Posted by Wesley Scott on October 31, 2018 at 3:30 PM
Wesley Scott

Section 704 of the Bankruptcy Code outlines the duties of a Chapter 7 trustee. A chapter 7 trustee’s primary role is to administer the Chapter 7 Bankruptcy case. This means that once assigned a Chapter 7 case by the US Trustee’s Office, a Chapter 7 trustee must review the schedules, question the debtor at a 341 meeting, and generally make sure debtor’s schedules are verified by debtor themselves.

A Chapter 7 trustee’s job entails reducing to money non-exempt assets of the case, voiding fraudulent transfers, and recouping preferential payments made by debtors to creditors. They must be accountable for the money that is taken in and also be responsible for disbursing the monies to creditors, pro rata, and based on a priority system.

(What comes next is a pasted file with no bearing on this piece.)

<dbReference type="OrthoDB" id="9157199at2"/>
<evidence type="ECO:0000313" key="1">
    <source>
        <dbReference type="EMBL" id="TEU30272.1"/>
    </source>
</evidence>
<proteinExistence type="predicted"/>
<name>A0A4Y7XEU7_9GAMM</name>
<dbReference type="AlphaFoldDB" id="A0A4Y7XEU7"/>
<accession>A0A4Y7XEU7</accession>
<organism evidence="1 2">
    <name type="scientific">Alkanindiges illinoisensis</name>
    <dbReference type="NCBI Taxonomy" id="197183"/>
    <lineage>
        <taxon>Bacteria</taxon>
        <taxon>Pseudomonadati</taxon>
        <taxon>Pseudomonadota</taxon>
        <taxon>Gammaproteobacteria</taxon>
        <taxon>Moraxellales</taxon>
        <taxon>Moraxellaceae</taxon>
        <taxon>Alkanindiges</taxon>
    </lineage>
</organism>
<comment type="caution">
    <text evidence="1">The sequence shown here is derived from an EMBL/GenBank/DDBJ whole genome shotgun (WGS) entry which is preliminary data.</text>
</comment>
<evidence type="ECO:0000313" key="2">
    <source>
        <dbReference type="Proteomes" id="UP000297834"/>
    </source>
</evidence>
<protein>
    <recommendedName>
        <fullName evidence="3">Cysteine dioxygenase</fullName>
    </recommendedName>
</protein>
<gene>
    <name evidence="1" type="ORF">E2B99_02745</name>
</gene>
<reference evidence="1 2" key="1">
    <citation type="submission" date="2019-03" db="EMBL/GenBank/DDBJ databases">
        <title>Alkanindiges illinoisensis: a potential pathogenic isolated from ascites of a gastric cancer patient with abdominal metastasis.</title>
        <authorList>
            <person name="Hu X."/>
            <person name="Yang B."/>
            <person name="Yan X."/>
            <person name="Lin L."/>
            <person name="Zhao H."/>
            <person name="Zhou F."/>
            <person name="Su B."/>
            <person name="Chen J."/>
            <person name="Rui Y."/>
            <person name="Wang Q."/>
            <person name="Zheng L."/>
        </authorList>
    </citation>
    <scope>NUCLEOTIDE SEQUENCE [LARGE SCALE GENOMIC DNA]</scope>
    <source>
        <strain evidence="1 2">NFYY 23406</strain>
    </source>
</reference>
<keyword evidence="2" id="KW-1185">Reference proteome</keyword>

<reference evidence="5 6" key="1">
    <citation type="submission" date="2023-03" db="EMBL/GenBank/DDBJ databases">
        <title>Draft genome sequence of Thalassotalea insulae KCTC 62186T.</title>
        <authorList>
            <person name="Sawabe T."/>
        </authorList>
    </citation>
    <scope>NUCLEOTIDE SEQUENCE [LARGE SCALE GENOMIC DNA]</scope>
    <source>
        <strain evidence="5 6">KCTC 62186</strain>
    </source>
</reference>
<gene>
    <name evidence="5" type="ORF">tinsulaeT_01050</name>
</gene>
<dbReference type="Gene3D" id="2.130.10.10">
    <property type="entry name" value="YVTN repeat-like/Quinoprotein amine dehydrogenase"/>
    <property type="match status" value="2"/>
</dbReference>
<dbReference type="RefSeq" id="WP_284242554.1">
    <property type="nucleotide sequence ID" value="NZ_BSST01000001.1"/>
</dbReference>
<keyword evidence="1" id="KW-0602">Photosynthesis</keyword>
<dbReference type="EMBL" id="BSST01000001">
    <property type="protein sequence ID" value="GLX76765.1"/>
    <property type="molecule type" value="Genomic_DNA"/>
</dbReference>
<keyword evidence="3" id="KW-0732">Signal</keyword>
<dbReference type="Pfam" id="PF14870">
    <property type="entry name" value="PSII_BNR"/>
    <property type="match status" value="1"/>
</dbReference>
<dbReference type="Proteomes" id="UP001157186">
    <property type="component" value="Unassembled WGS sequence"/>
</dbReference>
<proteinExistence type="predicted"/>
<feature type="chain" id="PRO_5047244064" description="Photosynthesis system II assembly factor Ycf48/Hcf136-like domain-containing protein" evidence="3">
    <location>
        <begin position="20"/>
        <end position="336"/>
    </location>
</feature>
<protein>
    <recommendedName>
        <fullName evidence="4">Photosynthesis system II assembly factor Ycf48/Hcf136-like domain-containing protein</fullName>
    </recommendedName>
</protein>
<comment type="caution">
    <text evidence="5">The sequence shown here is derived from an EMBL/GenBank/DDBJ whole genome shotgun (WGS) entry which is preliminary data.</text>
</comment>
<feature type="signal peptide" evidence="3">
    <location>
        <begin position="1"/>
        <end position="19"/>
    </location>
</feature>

The US Trustee’s Office requires all Chapter 7 trustee’s to secure a trustee’s bond to insure the estate that the estate will be compensated should trustee’s actions cause the estate a loss. While a trustee technically has 2 years to administer the assets of the estate, the vast majority of cases get closed out much sooner than this. In fact, the vast majority of Chapter 7 Bankruptcy cases are no-asset cases and get closed within weeks of receiving debtor’s discharge.

If debtor has numerous non-exempt assets, the estate may remain open for as long as 2 years, and even sometimes longer, with permission from the bankruptcy court, to fully administer the assets of the estate.

Most Chapter 7 Trustees are supervised by an attorney at the US Department of Justice. Chapter 7 trustees serve one year terms and must be have their appointments renewed yearly.


When the time is right, or when you are ready, reach out to Minnesota’s HIGHEST GOOGLE REVIEWED bankruptcy law firm at www.kainscott.com. You will be so happy you did!

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Topics: Chapter 7 Bankruptcy, Filing Bankruptcy, MN Bankruptcy

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